The Volkswagen CC is notable for its level of standard equipment. Even the base 2.0T sport comes with no-extra-charge navigation, dual-zone automatic climate control, heated front seats, rain-sensing wipers, adaptive (steering) Bi-Xenon headlights, 12-way power-adjustable (including 4-way power lumbar support), and an audio system that includes Bluetooth with streaming audio and a USB port,
For the price range the Volkswagen CC competes in, one might think that a two-liter engine making 200 horsepower just isn’t enough. Volkswagen’s 2.0T, however, is the same engine as used by Audi, and instead of being tuned for peak horsepower is set up to produce bottom-end torque. And if 207 lb-ft seems inadequate on paper, it doesn’t feel that way on the road, where the peak torque starts at 1700 rpm, making the CC with the 2.0T feel responsive and easy to drive on a day-to-day basis.
The 2015 Volkswagen CC 2.0T Sport we drove for first impressions was equipped with a manual transmission, something rare in this price and equipment range, and anyone who still wants the tactile experience that a manual gearbox can provide will not be disappointed with that in this VW.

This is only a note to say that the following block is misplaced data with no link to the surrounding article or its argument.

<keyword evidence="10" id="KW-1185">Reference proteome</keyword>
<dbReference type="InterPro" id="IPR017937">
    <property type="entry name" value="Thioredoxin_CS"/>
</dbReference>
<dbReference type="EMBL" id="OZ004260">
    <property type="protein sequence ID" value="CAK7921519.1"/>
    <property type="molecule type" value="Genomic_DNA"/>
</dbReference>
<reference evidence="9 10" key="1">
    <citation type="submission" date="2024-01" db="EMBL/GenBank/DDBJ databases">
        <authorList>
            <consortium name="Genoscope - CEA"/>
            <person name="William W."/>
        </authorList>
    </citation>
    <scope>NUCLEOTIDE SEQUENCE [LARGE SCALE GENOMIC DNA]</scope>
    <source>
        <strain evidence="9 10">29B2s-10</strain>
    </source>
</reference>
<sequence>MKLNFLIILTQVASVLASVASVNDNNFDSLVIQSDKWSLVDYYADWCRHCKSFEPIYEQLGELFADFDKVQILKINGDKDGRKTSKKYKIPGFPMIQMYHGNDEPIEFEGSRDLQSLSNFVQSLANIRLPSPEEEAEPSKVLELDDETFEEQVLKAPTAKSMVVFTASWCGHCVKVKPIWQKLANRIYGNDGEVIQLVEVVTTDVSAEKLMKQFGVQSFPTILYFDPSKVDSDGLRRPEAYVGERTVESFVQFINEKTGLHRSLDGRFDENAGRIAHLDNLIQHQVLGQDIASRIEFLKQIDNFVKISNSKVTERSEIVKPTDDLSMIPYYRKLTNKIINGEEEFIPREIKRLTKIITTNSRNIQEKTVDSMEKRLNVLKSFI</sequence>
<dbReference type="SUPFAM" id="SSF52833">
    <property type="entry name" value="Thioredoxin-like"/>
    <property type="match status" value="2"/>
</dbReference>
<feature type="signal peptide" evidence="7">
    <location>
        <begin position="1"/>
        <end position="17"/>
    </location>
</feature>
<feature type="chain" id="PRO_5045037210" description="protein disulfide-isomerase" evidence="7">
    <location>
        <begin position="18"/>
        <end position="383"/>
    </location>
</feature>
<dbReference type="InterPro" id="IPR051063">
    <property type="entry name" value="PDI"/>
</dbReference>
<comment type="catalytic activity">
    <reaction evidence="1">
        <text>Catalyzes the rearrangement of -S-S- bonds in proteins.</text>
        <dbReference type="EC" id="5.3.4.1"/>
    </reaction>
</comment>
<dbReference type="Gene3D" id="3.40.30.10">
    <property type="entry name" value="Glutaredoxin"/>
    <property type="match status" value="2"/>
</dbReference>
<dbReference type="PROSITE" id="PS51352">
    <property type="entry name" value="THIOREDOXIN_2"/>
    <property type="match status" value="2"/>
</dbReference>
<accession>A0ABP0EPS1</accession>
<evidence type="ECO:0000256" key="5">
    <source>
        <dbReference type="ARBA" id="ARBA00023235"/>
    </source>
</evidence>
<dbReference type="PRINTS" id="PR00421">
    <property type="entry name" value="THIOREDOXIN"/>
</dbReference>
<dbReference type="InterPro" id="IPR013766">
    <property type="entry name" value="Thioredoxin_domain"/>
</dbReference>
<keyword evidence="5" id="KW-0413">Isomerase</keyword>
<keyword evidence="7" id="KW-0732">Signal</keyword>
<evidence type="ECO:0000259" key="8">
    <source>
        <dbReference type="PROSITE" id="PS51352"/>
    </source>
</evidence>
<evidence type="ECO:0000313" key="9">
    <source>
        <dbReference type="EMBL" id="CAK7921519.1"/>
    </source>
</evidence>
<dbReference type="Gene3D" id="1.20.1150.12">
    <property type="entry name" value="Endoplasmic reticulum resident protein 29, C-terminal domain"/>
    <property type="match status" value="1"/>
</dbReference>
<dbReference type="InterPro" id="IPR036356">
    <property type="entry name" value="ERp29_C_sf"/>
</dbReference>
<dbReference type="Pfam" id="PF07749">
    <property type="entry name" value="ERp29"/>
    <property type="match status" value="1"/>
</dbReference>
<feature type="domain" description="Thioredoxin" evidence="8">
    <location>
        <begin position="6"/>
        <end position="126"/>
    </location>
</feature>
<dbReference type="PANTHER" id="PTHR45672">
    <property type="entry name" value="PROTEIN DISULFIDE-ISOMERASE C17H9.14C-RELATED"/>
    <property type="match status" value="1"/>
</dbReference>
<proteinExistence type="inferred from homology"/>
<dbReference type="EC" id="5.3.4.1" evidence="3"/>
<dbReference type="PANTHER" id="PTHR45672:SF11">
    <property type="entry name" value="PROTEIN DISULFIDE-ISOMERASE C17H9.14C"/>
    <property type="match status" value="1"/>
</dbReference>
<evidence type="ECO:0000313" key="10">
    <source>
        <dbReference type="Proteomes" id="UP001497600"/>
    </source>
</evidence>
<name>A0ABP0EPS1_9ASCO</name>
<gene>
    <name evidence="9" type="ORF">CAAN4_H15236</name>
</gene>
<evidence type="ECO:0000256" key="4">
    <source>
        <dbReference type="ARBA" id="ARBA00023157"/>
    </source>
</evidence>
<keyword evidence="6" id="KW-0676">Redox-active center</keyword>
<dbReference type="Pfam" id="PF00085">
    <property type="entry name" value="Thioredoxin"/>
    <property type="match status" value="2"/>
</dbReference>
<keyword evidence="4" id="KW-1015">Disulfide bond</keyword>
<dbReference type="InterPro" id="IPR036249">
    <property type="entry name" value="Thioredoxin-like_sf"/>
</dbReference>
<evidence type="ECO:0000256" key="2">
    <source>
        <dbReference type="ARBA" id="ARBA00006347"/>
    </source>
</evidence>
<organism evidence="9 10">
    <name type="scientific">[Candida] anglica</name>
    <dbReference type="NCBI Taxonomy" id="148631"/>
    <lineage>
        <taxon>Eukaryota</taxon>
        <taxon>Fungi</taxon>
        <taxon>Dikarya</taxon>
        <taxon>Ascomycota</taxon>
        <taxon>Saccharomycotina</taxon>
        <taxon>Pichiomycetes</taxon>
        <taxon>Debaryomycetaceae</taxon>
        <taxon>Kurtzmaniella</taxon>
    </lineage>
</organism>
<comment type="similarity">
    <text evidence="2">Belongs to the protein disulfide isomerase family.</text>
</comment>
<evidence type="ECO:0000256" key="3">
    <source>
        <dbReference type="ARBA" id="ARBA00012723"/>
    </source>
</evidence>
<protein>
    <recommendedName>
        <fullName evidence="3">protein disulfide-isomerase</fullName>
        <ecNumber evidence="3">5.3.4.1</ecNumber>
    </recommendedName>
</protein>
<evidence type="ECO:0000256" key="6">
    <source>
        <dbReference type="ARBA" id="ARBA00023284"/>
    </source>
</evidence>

Handling and cornering easily meet German Sport Sedan standards; the ride is firm but not harsh, and overall it’s a car worthy of video ad images of leaving the car with a valet. The Volkswagen CC has style without ostentation, and yields function for fashion. It’s not like other VWs. And that’s what the Volkswagen CC is.
2015 Volkswagen CC 2.0T Sport, price and key specifications as tested
Body style/layout: 4-door sedan, front engine/front-wheel drive
Base price: $32,685
Price as tested: $33,550
- Type: 2.0-liter 16-valve DOHC turbocharged I-4
- Displacement, cc: 1984
- Block/head material: cast iron/aluminum
- Compression ratio: 9.6:1
- Horsepower: 200 @ 5100 rpm
- Torque: 207 @ 1700 rpm
- Recommended fuel: premium unleaded
- Fuel economy, EPA est.: 21/32 mpg city/highway
- Fuel economy, observed: n.a.
Transmission: 6-speed manual
- Suspension, front/rear: strut-type / multilink
- Wheels: 17 x 8.0-inch alloy
- Tires: 235/45R17
- Brakes: 4-wheel disc; 12.3-inch dia. front/11.1-inch dia. rear
- Steering: electric power rack-and-pinion
- Turning circle: 37.4 ft.
- Wheelbase: 106.7 in.
- Length: 189.1 in.
- Height: 55.8 in.
- Width: 73.0 in.
- Curb weight: 3,358 lbs
- Trunk volume: 13.2 cu. ft.
- Fuel tank: 18.5 gal.
- Airbags: Front, front side, side curtain
- Anti-lock brakes: Yes Traction control: Yes Stability control: Yes Electronic brake-force distribution: Yes Brake assist: Yes
- Other: Electronic Differential Lock (EDL), Engine Braking Assist, Volkswagen Intelligent Crash Response System
Warranty: 3-year/36,000 mile bumper-to-bumper; 5-year/60,000 mile powertrain; 12-year/unlimited-mile corrosion, 4-year/50,000-mile scheduled service, 3-year/36,000-mile roadside assistance; 1-year/10,000-mile scheduled maintenance